I agree this wasn't an oversight. At some point in time the overall goal changed from designing the best thing you can that will last as long as it can to, build the best thing you can that will last long enough that someone won't complain when it breaks. I really hate that point in history. And I am pretty sure an engineer had nothing to do with it, because we like to make things that last forever. Until the world starts to understand that consumers will pay extra dollars for extra quality we will continue to spiral into this world of mediocracy.
How about naming names? The guilty party has no defense, so they can't fight back, and perhaps if they never sold another opener, other companies would take the hint. Of course, there does exist the possible thinking that the shaft would not rotate relative to the frame, but that the sprocket would rotate on the shaft, which could serve as a sort of bearing assembly. I did have a custome motorcycle once that had a sleeve-bearing sprocket to support the drive chain on the return side so that it would not slap the frame. It never gave me any problems. Of course it did need grease every once in a while.
And I did come across an industrial machine designed by a guy named Fox, which had an aluminum arm swinging on a 1-inch steel shaft, with no bearing other than the reamed ID against the shaft. When the aluminum wore a bit the system got too loose and did not work right. The solution was a new longer shaft and two flange mount ball bearing assemblies, plus anchoring the shaft so that it could only rotate the bearings. Ifr he had elected to do it right the first time the additional cost would have been about $65 for the materials, and about 1 hour extra for the build time. The service call to fix the machine cost lots more than that, by the way.
I agree, Jim. The shareholders constitute the most powerful group. If the CEO doesn't deliver a strong quarter, the shareholders can scream for his or her head. Customers can't do that, employees can't do that. Therefore, a company's management bows to the needs of the shareholders. Some CEOs can gain the confidence of shareholders and thus make some long-term decisions. But in most cases, it comes down to quarterly performance.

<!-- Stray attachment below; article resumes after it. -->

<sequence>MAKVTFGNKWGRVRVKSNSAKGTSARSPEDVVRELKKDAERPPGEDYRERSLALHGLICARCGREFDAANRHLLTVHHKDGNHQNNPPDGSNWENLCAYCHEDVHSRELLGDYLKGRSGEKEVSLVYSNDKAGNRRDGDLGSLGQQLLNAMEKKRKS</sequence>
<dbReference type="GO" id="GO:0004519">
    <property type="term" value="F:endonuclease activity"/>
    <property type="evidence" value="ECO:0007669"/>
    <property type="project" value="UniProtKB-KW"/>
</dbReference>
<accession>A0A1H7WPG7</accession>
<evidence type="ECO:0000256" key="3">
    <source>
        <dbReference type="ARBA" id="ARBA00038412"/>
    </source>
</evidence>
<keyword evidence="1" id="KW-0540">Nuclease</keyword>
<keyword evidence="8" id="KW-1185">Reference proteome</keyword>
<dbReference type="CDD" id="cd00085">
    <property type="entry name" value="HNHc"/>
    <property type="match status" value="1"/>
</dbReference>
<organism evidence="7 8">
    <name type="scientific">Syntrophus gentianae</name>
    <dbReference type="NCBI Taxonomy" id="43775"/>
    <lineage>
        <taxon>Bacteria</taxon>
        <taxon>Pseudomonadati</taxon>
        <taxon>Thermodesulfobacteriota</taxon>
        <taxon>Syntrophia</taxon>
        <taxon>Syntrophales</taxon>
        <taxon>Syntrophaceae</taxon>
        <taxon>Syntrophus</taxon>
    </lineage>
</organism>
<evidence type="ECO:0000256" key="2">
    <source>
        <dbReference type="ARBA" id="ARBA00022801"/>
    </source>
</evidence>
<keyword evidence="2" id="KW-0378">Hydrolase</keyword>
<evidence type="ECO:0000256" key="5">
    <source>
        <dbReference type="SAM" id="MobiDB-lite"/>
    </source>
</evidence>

The answer lies (again) in corporate America's disdain for the very people it employs and markets to.To any given typical Corporation in the US today, there are three types of people:Employees, Customers, and Stock-Holders. Employees are expendable resources; lowest on the value scale. Customers are the next highest, but not above getting beaten down if a dollar gets in the way.Finally, the loftiest of all, is the Stock-Holder.Amazing enough, this breed of animal is the most hypothetical of all, and cannot be clearly defined; yet is most commonly referenced in reports and announcements when the CEO has his back against a wall. "We have a responsibility to our STOCK-Holders," is CEO-speak for "I need a bigger pay-raise". To heck with bushings & bearings. Only Dilbert knows what they're for anyway.
I agree, Chuck. Your question is the mystery that runs through many of the Made by Monkeys postings. How could they let this happen? Why didn't somebody catch this? Once they knew about it, why didn't they change it? Very simple questions. I'd love to know the answers.
I think it's pretty clear this wasn't an oversight (since it failed out of warrantee).
Somebody probably got a hefty bonus the year they decided to cut the BOM by a couple $ (look at all the money they've saved over the years). Had the observer not been an Engineer, nothing bad would have happened to the manufacturer's reputation on discovery of this bad design.
Oh, wait. Nothing bad has happened to the manufacture's reputation since we still don't know who it is. But other manufacturer's also read this blog, so now they have an idea for future cost savings ...
OK, I talked to my garage door guru and here's the story. Without naming names (I have friends that work for the company involved), the shaft routinely breaks on the chain version of the opener. If there's too large a load on the opener, like an improper or broken spring, or if the chain is too tight the shaft will start to wear. My door guru always carries a couple of repair kits for the chain version because the failure is very, very common. The belt version of the opener doesn't have the same problem even though it doesn't use a bearing either. There's enough play in the belt and the rubber motor mount of the belt version to prevent failure.
The door is supposed to be balanced so that there is very little load on the opener, but still, you'd think that the cycle life would dictate a bearing on the output shaft. I have a friend that owns a garage door business, so I'm going to dig into this one a little bit.
A slew of announcements about new materials and design concepts for transportation have come out of several trade shows focusing on plastics, aircraft interiors, heavy trucks, and automotive engineering. A few more announcements have come independent of any trade shows, maybe just because it's spring.
Samsung's Galaxy line of smartphones used to fare quite well in the repairability department, but last year's flagship S5 model took a tumble, scoring a meh-inducing 5/10. Will the newly redesigned S6 lead us back into star-studded territory, or will we sink further into the depths of a repairability black hole?
Focus on Fundamentals consists of 45-minute on-line classes that cover a host of technologies. You learn without leaving the comfort of your desk. All classes are taught by subject-matter experts and all are archived. So if you can't attend live, attend at your convenience.